Page County Criminal Court hears all criminal cases in Page County. Below you will find specific information about criminal cases and how they are handled in Page County.
What is a Plea Agreement?
A plea agreement is a deal made between the prosecution and the defendant in a case, where the defendant agrees to plea guilty to a particular charge in exchange for some concession from the prosecutor. In practice, more than 90% of criminal cases end with a plea agreement.
Appealing a guilty verdict
A defendant may appeal a guilty verdict to an appellate court. This is not a request to have another trial, but a request for an appellate court to review the case and determine that it was handled in a correct legal manner. There are a number of outcomes in an appeal including an upholding of the conviction, a finding that errors were made resulting in a retrial or resentencing or possibly a complete disimissal of all charges.
What if I can’t afford an attorney?
The 6th Amendment guarantees you the right to an attorney whether or not you can afford one. If you cannot afford one, a public defender will be appointed by the court to represent you.
Jury Deliberations in Page County
In Page County, jury deliberations will take place in a jury trial after the prosecution and defense have presented their cases and rested. At this point, the judge will provide a list of instructions to the jury about what they are allowed and not allowed to do and what verdict options are available for them to decide. The jury will be sent to a private room to discuss the evidence presented in the case and attempt to reach a unaminous decision. When a unaminous decision is reached, the jury will inform the judge that they have reached a verdict and will return to the courtroom for the verdict to be read allowed. In the event that the jury cannot reach a unanimous verdict, the jury results in a deadlock and a mistrial is declared.
Burden of Proof
The burden of proof is always on the prosecution in a criminal trial. In other words, the prosecution has to prove beyond a reasonable doubt that the defendant committed the crime. The defense must only prove that there is a reasonable possibility that the defendant did NOT commit the crime. If the prosecution cannot prove that the defendant committed the crime beyond a reasonable doubt, the jury will be instructed to find the defendant not-guilty.
Arraignments in Page County
During an arraignment in Page County, a defendant appears before the court and the judge reads the charges that have been filed against the accused and also informs the defendant of his/her rights. During the arraignment in Page County, the defendant can choose to plead one of the following 1) Guilty 2) Not Guilty or 3) No Contest. If the defendant enters a plea of Not Guilty, a date for trial is set. In the event of a Guilty or No Contest Plea in Page County the defendant may be sentenced at that time or the sentencing may take place at a later date.
Page County Required Court Appearances
In Page County, there are both required and non-required court appearances for the defendant. At a required or mandatory appearance hearing, the defendant is required to appear in person before the court. Failing to appear at your required hearing may result in a bench warrant being issued for your arrest by the judge.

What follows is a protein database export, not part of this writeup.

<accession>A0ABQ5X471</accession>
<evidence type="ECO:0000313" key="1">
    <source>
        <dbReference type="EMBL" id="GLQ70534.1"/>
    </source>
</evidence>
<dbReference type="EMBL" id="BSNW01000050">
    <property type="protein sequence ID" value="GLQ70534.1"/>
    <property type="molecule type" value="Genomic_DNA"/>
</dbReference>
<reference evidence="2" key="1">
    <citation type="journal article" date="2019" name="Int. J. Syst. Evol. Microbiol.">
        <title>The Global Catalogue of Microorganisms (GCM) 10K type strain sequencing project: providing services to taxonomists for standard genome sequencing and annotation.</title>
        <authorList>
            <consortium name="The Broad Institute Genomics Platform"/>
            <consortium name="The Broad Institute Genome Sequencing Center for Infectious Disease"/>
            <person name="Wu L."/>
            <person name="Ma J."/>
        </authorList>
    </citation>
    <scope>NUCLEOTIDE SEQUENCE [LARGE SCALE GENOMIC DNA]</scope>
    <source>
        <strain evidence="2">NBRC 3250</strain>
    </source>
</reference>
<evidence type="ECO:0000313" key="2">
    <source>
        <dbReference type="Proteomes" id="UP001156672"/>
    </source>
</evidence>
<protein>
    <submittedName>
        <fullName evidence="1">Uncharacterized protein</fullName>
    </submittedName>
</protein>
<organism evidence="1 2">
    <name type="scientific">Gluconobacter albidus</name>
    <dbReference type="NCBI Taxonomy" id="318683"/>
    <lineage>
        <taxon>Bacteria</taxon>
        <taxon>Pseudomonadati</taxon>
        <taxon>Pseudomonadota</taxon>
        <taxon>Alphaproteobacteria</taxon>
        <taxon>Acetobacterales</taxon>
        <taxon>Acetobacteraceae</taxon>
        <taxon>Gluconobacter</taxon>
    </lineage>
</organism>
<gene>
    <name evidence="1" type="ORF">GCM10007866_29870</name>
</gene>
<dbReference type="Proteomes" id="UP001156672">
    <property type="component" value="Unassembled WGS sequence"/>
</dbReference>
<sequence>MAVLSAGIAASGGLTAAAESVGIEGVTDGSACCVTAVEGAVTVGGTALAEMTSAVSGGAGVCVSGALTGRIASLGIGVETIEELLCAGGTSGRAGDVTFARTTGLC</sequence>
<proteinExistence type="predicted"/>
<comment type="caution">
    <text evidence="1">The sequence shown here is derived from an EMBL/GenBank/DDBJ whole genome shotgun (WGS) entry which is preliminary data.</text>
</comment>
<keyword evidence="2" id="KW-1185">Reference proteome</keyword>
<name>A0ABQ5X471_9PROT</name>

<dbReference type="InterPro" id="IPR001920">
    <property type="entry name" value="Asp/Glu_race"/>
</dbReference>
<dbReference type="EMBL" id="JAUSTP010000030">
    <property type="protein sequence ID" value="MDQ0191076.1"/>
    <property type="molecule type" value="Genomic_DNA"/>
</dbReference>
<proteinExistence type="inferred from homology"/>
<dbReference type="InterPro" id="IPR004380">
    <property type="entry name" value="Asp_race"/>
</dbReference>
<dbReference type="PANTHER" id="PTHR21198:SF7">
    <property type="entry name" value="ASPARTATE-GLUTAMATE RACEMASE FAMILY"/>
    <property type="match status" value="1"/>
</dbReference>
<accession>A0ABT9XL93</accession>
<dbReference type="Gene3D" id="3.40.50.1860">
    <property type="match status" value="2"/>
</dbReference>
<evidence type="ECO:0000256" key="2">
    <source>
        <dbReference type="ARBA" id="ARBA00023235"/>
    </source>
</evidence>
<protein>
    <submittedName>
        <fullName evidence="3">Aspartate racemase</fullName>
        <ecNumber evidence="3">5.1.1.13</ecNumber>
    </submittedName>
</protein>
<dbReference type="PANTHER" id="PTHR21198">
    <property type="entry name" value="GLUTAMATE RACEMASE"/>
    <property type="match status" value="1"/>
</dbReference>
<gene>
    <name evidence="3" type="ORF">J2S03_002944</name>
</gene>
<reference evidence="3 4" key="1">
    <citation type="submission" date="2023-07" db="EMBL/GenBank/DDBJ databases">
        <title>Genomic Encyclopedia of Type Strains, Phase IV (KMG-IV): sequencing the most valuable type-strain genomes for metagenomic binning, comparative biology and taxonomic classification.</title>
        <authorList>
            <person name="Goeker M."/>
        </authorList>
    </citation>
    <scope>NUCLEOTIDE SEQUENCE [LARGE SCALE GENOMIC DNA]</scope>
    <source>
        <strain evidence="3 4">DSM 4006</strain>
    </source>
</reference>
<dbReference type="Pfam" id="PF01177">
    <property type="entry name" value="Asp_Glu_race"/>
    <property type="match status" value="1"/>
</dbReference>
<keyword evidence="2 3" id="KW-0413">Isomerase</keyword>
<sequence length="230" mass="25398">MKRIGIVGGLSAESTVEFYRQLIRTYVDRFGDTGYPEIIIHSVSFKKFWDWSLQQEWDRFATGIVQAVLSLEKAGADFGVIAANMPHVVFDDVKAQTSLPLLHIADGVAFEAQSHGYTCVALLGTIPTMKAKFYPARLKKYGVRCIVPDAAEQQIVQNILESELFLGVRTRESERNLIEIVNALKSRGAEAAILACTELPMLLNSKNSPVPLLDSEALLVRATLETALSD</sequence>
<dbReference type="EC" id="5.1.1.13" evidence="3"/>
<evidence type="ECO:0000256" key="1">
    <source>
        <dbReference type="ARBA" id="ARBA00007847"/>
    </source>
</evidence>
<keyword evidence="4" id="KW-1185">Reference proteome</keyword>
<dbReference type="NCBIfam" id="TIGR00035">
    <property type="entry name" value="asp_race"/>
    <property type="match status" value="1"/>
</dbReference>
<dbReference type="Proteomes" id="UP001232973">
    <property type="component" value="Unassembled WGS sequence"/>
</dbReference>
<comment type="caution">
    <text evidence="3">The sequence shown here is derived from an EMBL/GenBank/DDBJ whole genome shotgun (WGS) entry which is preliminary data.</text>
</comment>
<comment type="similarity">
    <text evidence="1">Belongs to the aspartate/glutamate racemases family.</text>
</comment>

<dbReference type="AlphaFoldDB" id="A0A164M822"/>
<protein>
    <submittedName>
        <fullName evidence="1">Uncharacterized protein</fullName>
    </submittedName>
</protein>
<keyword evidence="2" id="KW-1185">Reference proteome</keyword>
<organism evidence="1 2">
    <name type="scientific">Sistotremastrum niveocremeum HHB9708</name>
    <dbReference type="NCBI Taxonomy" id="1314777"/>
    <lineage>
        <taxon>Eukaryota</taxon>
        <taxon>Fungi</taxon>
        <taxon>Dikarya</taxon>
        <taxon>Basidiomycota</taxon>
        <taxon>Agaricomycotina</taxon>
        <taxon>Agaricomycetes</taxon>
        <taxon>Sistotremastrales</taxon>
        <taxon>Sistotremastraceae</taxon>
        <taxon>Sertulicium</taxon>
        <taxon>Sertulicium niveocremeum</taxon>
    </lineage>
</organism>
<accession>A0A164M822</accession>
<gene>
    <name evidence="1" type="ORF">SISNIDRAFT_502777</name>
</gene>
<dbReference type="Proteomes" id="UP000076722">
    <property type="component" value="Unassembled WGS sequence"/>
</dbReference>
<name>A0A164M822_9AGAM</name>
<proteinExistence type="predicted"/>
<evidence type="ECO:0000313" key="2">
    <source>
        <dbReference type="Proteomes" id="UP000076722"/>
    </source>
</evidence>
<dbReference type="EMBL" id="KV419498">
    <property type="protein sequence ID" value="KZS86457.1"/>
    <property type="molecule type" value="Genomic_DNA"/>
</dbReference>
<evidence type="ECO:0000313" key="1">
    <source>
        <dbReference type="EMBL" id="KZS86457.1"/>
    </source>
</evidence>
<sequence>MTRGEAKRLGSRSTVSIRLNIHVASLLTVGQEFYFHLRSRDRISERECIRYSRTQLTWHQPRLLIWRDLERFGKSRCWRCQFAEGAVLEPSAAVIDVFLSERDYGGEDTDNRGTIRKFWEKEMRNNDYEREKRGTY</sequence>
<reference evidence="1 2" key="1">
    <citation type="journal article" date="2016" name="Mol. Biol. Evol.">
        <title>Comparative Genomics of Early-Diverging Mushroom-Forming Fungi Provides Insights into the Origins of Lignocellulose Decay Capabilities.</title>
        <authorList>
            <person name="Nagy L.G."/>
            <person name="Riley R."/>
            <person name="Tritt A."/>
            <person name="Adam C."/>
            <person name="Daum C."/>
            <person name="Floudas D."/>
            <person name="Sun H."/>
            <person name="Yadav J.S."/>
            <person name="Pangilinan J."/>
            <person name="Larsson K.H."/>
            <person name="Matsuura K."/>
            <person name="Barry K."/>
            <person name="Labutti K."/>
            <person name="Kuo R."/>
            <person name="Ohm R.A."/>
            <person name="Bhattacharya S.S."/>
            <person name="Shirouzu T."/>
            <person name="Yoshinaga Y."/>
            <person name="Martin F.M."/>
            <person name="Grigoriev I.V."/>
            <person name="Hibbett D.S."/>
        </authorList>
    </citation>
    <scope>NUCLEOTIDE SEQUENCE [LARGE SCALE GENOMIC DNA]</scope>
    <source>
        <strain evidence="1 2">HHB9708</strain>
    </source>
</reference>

The Right to Trial by Jury
The Sixth Amendment of the United States Constitution guarantees the right to a trial by a jury. This is applicable for when the crime can carry a sentence of 6 months in jail OR a $500 fine, these are known as “Serious Crimes”. The defendant can also waive their right to a speedy and public trial.
Page County Criminal Court locations
Criminal proceedings take place in the Page County Criminal Courts. A list of the criminal courts are located here.
Who can help me in Page County?
For general information about your case the Page County court clerk will be able to provide legal information about your specific criminal case. Legal information is not legal advice though, the court clerk will only be able to provide information about your case, like date/time of hearings what will occur at the hearing and what you may be required to do in the hearing. They cannot provide advice about what you should do or what the best legal options may be for your particular case. Only an attorney can provide legal advice and this is your best place for information about your specific criminal proceeding. If you cannot afford to hire a private attorney to represent you, a judge will appoint an attorney to represent you, this is most often a public defender.
Who is the prosecutor for Page County?
Depending upon the case, the prosecutor for Page County criminal cases will either be a representative of Page County or a representative from Virginia. After reviewing evidence it is the prosecutor’s decision whether to file charges or drop a case. Most prosecutors have the ability to negotiate plea bargains, and determine how the case will be prosecuted.
At a sentence hearing the judge will inform the defendant of the sentence that will be imposed. This sometimes occurs at the same hearing in which the defendant is found guilty (either by trial or plea agreement). In can also occur at a later date, most often this is due to the complexity of the case where more time is needed to determine the appropriate sentence.
Page County Criminal Court Locations
Page County Circuit Court – 26th Judicial Circuit
Address: 116 S Court St, Suite A, Luray VA 22835
Phone: 540-743-4064 Fax: 540-743-2338
Page County General District Court – 26th Judicial District
Address: 116 S Court St, Suite B, Luray VA 22835
Phone: 540-743-5705 Fax: 540-743-5334
Page County Juvenile and Domestic Relations District Court
Address: 116 S Court St, Suite F, Luray VA 22835
Phone: 540-743-4152 Fax: 540-743-4690